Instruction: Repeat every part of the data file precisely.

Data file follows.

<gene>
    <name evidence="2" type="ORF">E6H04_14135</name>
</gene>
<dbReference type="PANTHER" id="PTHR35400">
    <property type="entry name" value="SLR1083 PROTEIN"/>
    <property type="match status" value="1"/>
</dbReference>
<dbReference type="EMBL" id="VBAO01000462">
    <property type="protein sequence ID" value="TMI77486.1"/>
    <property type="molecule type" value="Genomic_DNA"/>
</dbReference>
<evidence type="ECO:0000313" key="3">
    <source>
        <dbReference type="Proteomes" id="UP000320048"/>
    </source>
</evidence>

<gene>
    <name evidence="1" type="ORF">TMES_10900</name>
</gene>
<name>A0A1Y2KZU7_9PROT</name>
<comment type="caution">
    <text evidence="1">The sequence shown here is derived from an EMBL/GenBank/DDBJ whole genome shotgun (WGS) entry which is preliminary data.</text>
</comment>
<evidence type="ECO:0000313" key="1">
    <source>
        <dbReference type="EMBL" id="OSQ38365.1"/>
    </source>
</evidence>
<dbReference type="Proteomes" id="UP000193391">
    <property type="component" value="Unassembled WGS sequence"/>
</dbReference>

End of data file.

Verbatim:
<gene>
    <name evidence="2" type="ORF">E6H04_14135</name>
</gene>
<dbReference type="PANTHER" id="PTHR35400">
    <property type="entry name" value="SLR1083 PROTEIN"/>
    <property type="match status" value="1"/>
</dbReference>
<dbReference type="EMBL" id="VBAO01000462">
    <property type="protein sequence ID" value="TMI77486.1"/>
    <property type="molecule type" value="Genomic_DNA"/>
</dbReference>
<evidence type="ECO:0000313" key="3">
    <source>
        <dbReference type="Proteomes" id="UP000320048"/>
    </source>
</evidence>

<gene>
    <name evidence="1" type="ORF">TMES_10900</name>
</gene>
<name>A0A1Y2KZU7_9PROT</name>
<comment type="caution">
    <text evidence="1">The sequence shown here is derived from an EMBL/GenBank/DDBJ whole genome shotgun (WGS) entry which is preliminary data.</text>
</comment>
<evidence type="ECO:0000313" key="1">
    <source>
        <dbReference type="EMBL" id="OSQ38365.1"/>
    </source>
</evidence>
<dbReference type="Proteomes" id="UP000193391">
    <property type="component" value="Unassembled WGS sequence"/>
</dbReference>